“All the players who represented Poland at the World Cup were recruited six months prior to the tournament, bar 2, who had been with us from 2014. IKF were supposed to send us a coach, but his visa got rejected. We had to come to India without a proper coach. We had to learn through watching videos of other teams and trying to replicate that along with relying on Harwinder’s expert advice,” Abhishek said casting his mind back to surmounting yet another obstacle in their ever-so-inspiring journey.
Lack of help from Indians in Poland
Getting media attention in Poland was quite easy for them as their raider Jakub Szymczyna is an actor. The media lapped up on his star status, and that helped them get 3-4 national TV interviews before the tournament.
As Abhishek admits, the coverage helped them a lot, and the World Cup took the craze to another level in Poland. But, there’s still plenty to learn as Abhishek is still hounded by queries as to what kabaddi is and how to be a part of the set-up.
Despite so many setbacks, the thing that unsettled him during the development of the sport there was the lack of interest shown by the Indians in Poland.
“We have a lot of Indians settled in Poland, but not a single one offered their help. As there was no money, none of the Indians showed any interest,” he lamented.
The World Cup begins, but the struggle continues
When you’re at such a big stage as the World Cup, it is ideal if you have no distractions, but the Polish team, as was evident from their journey so far, was in the eye of a storm. Each of the 3 ‘founders’, as Sharma likes to call them had to encounter troubles during the tournament.
“Moreover, my wedding was scheduled for mid-November, but I couldn’t shift my attention from Kabaddi and had to postpone the wedding to March, much to the chagrin of my family,” Sharma said without any regrets.
Talking about his friends and co-founders, he revealed, “Michal Sosin could only make it to India for 4 days as he got a warning from his employers that they will fire him if he went for a longer duration while he also had to take care of his wife and 2 daughters, one of whom is only 2 months old. Harwinder Singh was fired during the tournament as he was gone for three weeks.”
Despite coming from humble backgrounds, they stood defiant against all the odds and chose their passion over everything else.
“We all agree on one thing – that getting another job is not a problem, but we’ll never sell our sport. The circumstances that we are going are very tough. But, we will have a lot of amazing stories to tell our kids and others,” he smiled thinking about his to-be kids and the astonishing stories they’ll get to hear.
The ‘fake win’ vs. Iran
Iran, the finalists, lost only two matches in the Kabaddi World Cup – the final vs India and a 21-45 loss to the Poles. This result sent shockwaves across the kabaddi world and led to some suggesting that Iran deliberately lost the match to avoid meeting India in the semi-final.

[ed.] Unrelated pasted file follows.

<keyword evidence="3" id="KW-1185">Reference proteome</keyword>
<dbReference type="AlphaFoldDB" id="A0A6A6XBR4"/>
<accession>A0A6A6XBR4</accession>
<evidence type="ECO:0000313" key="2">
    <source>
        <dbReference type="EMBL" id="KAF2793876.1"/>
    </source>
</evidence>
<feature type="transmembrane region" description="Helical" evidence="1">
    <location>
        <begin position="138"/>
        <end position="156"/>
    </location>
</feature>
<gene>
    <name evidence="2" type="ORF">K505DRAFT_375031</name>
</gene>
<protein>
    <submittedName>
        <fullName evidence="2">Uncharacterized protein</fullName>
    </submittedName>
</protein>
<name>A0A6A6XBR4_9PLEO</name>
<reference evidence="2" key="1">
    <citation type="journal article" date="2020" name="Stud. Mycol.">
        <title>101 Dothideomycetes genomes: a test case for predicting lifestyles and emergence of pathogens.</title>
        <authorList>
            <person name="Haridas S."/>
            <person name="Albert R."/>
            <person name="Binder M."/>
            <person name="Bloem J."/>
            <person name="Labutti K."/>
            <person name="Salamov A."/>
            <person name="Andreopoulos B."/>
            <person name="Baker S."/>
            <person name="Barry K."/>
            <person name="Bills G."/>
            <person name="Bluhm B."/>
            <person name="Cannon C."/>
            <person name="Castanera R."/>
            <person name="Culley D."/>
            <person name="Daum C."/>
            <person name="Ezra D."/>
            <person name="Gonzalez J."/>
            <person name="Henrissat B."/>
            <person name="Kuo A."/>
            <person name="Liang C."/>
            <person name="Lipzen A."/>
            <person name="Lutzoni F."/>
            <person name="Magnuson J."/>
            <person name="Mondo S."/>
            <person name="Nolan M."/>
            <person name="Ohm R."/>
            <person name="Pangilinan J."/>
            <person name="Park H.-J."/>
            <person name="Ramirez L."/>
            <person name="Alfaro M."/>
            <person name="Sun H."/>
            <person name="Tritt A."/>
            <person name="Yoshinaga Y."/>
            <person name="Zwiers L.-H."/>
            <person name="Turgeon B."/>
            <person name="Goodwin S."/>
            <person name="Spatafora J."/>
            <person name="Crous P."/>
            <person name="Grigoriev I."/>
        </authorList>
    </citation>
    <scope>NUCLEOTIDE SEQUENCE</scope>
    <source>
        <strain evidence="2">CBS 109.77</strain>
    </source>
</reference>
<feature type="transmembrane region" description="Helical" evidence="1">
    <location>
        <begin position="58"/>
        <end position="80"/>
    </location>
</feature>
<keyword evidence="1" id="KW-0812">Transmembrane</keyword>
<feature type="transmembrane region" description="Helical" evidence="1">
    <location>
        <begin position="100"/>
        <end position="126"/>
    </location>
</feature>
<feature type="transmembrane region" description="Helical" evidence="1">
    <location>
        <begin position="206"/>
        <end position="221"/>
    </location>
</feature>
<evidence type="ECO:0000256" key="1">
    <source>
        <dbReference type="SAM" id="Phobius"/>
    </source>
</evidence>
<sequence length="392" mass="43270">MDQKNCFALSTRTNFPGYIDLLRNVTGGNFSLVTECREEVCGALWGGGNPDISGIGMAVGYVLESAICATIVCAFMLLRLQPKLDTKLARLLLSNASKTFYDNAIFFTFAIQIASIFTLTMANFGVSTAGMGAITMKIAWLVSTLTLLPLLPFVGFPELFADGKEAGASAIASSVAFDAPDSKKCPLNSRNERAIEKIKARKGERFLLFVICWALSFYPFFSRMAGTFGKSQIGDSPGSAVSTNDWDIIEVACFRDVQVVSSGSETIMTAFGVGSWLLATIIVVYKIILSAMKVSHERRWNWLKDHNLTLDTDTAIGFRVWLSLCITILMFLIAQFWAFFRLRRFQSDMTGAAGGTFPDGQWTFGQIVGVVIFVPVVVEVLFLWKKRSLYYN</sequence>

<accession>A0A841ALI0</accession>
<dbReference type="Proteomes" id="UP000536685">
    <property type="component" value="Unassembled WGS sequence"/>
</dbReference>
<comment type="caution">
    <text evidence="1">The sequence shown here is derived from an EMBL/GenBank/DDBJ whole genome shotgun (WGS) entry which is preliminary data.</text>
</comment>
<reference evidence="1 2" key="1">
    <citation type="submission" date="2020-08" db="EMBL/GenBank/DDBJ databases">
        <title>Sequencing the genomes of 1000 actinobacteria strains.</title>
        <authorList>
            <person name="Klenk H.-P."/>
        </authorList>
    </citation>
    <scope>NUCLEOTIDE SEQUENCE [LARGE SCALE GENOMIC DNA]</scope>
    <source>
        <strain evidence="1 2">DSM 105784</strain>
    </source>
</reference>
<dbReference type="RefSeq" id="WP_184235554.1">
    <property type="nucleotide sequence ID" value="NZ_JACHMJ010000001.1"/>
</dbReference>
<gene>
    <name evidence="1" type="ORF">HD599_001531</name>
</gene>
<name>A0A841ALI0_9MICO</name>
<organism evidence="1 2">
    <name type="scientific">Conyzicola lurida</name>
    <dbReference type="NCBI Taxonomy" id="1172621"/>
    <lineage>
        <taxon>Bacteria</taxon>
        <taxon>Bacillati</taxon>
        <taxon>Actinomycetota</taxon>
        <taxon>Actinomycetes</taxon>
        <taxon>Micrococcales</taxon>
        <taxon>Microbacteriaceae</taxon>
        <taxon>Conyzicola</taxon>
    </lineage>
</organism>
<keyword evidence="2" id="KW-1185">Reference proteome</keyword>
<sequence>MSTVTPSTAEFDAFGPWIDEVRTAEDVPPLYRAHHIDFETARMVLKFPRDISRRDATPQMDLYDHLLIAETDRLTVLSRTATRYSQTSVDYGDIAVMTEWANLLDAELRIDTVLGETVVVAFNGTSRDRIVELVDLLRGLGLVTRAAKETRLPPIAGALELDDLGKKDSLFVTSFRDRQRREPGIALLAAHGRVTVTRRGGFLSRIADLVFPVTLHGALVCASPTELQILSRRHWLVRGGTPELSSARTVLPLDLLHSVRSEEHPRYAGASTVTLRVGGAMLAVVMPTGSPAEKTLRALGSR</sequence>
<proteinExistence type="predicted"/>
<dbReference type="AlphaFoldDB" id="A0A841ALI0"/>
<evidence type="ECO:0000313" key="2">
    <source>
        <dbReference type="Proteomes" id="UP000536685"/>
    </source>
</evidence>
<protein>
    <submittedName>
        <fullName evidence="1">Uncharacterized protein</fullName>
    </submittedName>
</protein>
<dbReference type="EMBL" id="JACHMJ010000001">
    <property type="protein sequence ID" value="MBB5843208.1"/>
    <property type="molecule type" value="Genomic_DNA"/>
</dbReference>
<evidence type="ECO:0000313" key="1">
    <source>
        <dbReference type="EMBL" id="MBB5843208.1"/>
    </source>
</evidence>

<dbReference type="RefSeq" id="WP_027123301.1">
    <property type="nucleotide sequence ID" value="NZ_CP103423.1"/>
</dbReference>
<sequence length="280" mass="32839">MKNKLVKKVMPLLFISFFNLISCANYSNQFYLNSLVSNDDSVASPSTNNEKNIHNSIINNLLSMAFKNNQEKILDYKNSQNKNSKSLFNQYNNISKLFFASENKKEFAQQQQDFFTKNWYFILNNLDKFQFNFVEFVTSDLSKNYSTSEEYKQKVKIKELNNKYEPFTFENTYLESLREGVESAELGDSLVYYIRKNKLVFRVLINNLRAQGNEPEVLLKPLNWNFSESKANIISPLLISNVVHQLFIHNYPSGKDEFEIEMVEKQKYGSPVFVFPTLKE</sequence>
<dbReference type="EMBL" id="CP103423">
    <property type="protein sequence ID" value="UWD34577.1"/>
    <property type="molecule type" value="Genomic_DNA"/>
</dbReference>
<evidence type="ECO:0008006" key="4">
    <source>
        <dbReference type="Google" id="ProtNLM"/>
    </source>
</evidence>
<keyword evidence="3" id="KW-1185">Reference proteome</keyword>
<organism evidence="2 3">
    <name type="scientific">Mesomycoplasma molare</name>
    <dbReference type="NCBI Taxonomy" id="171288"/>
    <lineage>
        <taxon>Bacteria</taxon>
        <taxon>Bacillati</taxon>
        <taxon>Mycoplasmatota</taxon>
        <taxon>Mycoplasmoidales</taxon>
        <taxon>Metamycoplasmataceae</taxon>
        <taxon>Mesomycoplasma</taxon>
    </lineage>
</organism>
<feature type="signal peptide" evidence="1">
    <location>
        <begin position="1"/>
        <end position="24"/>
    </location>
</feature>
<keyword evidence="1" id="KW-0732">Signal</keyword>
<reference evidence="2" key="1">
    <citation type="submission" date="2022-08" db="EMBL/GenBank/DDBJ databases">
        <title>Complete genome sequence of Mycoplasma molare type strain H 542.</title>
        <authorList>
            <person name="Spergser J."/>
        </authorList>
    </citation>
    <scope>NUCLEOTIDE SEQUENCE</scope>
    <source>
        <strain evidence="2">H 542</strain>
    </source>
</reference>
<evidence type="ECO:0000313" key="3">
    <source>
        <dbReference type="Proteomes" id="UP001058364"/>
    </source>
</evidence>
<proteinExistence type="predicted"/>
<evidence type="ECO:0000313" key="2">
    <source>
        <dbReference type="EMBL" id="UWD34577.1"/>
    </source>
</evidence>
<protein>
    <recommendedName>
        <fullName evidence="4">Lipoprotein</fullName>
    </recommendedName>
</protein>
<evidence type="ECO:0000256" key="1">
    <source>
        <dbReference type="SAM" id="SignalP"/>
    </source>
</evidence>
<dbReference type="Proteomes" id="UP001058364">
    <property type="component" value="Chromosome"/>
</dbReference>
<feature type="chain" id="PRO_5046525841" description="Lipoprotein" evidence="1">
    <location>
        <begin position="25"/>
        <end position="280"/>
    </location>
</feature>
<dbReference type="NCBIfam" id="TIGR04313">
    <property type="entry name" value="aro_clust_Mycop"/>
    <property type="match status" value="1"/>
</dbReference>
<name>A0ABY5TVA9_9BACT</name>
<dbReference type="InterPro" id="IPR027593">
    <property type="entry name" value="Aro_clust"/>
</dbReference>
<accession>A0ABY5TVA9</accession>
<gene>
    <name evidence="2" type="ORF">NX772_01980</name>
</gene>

Abhishek, however, remained adamant that it was their physicality and aggression coupled with Iran being over-cautious ahead of the semis that resulted in Poland ending Iran’s winning streak.
“Some people say it was a fake win, but it, definitely, was not. It was our last match, and our boys were determined to end it on a high. Our thought process was very aggressive. Our players knew they weren’t going to play after this and said that if they come in front of us, even they won’t play their next match,” he explained.
“Iran, despite starting with a good team, rested their players soon after, looking at our aggressive and physical style. They wanted to save their players for the semis as well,” he clarified. “That result was a big confidence boost to us. Now we know that if we can beat Iran, we can achieve anything. People back home couldn’t believe the result. They had to see the match again to accept that we pulled this off.”
He also went as far as to claim that they could have made the semis if the fixture list was a little more suited to them as he admitted a loss vs. Kenya was not the ideal start to the tournament.
“Rejigging the fixtures could have helped us more. Let’s say if we had our first match vs. USA (which Poland won 75-29); our confidence would have increased a lot at the start itself and then who knows what we could have achieved. Despite working so hard, we were lagging behind the big teams. We’ll be a force next time, for sure,” remarked the ever-optimistic Sharma as he signed off.
As he walked off, I sat there sipping my tea and considering myself blessed to have heard this bewildering story from the horse’s mouth. Very few, if any, would have done what this ever-smiling gentleman did – shattering all stereotypes and surmounting disconcerting odds to give this completely alien country something to be proud off.
Here’s wishing the world gives rise to more Abhishek Sharma’s and more teams like Poland in the future.